Celebrity Fakes

Celebrity Fakes: Just a Joke or Real Trouble?

By: Lawrence G. Walters


The adult Internet world is replete with images of nude celebrities. Most of the available content consists of a celebrity’s visage morphed onto a nude body of someone else, closely resembling the star’s figure. The poses and sex acts in which the celebrity appears to be engaged are limited only by the Website designer’s imagination and budget. It is not uncommon to find realistic images of media stars engaged in explicit sexual behavior even though those celebrities have never appeared nude in the mainstream media. Websites containing such depictions have become both popular and profitable. However, this content has caused an uproar amongst celebrities and those representing their rights of publicity.

Once again, computer technology has outpaced the law, and therefore no specific set of legal principles applies to computer-morphed celebrity images. The United States Supreme Court is currently wrestling with a similar question, vis á vis computer morphed child pornography, which is created by placing the head of a child on the nude body of an adult. While Congress has passed legislation criminalizing computer-generated child pornography, morphed images of adult celebrities have, thus far, not been the subject of specific state or federal legislation. Accordingly, the emerging legal question is whether celebrity fakes constitute a “parody” protected by the First Amendment to the United States Constitution, or an illegal means of capitalizing on the celebrities’ right of publicity.

Potential Claims

The creators or operators of celebrity fake sites are subject to various potential claims. The most likely causes of action are defamation, right of publicity violations, invasion of privacy claims, copyright infringement, and/or trademark infringement, dilution or disparagement. With the exception of copyright infringement, which is exclusively federal in nature, the remaining claims might be brought in either state or federal court.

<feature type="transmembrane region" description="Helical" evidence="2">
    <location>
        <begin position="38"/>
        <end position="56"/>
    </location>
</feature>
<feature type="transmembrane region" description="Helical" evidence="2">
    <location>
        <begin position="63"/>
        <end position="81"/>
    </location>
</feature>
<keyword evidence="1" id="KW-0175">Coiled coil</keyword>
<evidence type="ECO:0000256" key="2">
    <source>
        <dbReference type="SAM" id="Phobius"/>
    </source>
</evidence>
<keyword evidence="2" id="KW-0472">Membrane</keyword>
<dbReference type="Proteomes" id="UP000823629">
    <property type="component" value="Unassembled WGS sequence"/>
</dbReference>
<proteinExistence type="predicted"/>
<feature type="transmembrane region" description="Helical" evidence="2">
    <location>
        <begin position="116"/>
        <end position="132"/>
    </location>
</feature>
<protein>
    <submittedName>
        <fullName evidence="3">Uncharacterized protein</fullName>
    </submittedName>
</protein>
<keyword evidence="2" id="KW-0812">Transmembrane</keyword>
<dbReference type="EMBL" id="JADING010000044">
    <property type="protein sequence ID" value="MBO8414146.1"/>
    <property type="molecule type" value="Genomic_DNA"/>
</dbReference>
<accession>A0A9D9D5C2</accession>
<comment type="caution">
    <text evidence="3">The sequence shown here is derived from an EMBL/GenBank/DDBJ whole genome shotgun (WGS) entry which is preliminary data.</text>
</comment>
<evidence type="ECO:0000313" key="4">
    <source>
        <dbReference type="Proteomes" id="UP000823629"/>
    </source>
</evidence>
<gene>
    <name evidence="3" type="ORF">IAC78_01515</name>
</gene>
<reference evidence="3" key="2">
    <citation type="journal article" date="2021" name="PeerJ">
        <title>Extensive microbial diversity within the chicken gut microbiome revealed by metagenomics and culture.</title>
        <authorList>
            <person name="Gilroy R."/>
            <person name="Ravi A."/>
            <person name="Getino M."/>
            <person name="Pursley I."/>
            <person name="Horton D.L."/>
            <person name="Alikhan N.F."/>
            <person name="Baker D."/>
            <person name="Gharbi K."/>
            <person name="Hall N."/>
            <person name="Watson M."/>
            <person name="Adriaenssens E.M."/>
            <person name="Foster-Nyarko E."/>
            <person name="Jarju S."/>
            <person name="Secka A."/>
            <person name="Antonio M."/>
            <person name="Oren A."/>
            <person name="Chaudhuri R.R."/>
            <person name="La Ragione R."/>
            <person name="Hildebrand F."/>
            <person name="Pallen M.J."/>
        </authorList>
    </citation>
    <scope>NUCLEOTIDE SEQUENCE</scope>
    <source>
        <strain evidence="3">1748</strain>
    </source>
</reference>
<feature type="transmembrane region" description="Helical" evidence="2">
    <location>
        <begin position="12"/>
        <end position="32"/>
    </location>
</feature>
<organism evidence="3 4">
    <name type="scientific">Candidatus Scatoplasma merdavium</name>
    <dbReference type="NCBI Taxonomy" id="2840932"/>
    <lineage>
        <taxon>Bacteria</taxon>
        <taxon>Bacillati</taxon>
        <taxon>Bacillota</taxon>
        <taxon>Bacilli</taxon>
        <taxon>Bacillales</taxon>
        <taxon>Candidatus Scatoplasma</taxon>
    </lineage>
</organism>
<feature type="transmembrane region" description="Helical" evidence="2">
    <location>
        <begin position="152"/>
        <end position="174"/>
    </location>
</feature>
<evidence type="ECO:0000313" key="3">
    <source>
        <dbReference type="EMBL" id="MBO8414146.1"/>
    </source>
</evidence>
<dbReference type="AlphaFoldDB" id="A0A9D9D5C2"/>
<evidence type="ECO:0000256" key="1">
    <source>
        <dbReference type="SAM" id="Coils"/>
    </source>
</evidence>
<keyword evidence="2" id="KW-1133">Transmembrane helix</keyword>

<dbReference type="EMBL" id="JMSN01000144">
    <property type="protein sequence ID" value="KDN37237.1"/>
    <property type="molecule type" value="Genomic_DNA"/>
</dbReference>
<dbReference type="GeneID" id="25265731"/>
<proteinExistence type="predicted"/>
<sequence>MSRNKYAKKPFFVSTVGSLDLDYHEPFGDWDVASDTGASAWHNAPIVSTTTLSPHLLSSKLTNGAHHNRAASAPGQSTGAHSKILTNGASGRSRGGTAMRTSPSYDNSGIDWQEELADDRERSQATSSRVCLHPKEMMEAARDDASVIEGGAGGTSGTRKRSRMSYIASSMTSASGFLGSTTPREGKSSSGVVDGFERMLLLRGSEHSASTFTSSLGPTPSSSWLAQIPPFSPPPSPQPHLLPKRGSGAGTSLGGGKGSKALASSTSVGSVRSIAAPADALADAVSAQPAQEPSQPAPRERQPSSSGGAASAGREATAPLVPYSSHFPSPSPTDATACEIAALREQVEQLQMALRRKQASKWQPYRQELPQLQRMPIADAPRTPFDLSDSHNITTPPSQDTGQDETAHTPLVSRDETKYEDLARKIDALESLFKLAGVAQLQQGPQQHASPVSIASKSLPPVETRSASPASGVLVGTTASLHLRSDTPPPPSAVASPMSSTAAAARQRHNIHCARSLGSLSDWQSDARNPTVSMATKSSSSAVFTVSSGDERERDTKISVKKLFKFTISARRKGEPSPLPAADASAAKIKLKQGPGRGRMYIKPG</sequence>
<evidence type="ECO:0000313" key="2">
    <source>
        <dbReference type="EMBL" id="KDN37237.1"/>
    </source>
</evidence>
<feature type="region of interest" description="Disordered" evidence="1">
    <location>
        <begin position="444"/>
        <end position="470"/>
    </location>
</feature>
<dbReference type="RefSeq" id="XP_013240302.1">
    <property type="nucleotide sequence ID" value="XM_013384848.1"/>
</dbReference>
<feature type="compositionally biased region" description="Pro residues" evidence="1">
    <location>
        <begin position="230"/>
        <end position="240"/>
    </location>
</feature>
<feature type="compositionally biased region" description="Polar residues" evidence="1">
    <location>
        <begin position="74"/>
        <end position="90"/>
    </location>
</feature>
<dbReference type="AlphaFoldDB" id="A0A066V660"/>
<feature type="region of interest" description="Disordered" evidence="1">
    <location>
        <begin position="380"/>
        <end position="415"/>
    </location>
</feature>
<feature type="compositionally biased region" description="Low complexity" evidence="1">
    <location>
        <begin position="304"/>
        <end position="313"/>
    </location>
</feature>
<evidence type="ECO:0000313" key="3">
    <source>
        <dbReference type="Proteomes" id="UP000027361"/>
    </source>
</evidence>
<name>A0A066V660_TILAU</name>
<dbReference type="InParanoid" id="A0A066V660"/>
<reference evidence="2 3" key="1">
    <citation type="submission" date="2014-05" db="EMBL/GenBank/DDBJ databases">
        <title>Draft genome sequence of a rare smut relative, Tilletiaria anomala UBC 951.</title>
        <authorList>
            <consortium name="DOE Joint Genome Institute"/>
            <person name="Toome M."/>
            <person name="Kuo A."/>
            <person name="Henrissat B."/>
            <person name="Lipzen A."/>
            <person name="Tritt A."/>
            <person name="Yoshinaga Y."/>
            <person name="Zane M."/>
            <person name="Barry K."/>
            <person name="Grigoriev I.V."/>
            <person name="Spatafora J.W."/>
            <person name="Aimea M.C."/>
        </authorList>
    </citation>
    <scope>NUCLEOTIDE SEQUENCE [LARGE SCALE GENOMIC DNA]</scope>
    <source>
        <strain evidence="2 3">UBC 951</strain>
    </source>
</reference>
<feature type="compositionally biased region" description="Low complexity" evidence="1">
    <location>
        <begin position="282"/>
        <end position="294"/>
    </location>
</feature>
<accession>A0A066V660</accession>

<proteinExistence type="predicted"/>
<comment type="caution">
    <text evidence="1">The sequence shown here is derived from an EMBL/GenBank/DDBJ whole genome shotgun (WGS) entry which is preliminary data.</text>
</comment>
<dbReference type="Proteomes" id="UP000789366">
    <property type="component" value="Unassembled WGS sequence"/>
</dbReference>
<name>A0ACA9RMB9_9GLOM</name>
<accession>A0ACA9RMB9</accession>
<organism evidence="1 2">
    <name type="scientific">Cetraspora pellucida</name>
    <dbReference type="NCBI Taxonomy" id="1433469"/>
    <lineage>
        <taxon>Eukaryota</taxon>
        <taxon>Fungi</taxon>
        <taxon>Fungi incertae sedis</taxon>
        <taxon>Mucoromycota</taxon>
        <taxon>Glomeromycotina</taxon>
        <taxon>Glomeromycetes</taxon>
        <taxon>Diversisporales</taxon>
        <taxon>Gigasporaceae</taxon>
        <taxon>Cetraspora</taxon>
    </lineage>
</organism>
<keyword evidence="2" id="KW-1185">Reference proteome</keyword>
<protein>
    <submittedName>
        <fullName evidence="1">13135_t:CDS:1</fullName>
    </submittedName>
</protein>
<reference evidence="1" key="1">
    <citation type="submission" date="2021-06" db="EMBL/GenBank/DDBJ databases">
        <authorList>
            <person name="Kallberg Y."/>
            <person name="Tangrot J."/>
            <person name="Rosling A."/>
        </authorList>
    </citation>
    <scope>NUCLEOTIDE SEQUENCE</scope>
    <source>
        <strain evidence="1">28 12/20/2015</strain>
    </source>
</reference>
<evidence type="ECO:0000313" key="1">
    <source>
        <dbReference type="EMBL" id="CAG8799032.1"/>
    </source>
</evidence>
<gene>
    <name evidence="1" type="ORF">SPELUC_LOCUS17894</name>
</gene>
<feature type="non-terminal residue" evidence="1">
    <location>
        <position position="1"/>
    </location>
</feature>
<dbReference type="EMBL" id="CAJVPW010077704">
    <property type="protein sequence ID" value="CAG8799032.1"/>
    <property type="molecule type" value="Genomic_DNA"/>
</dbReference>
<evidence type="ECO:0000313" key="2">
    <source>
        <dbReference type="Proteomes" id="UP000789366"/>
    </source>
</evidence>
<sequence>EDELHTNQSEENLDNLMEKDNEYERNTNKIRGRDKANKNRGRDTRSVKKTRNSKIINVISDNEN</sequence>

A. Copyright

A copyright claim could be asserted if the celebrity fake site posts a photograph that is substantially similar to a copyrighted image, without permission of the copyright holder. Since one cannot obtain a copyright on one’s image or likeness, the celebrity would be an unlikely copyright claimant. The owner of the copyright, such as a photographer or content producer would generally bring such a claim, perhaps at the behest of the celebrity. However, the copyright holder can assign (i.e. transfer) this claim to any third party, who then has the right to bring the claim. If the bulk of a copyrighted image is used on a celebrity fake Website, such that it can be labeled an infringing “derivative work,” copyright law provides powerful remedies. Under the Digital Millennium Copyright Act, (“DMCA”), the copyright owner need simply serve a DMCA Notice on the Website’s host and billing company, demanding that the site be disabled or removed immediately. If the celebrity fake image is, indeed, found to be infringing on someone’s copyright, and it is not removed promptly upon receipt of the DMCA notification, both the Webmaster and the hosting/billing companies will be liable for copyright infringement. If the image was timely registered with the U.S. Copyright Office, statutory damages for copyright infringement range from $750 – $30,000 per infringing image, plus attorney’s fees. If the Website contains hundreds of images and galleries, the damages can easily approach the six-figure range.

B. Trademark Infringement, Dilution or Disparagement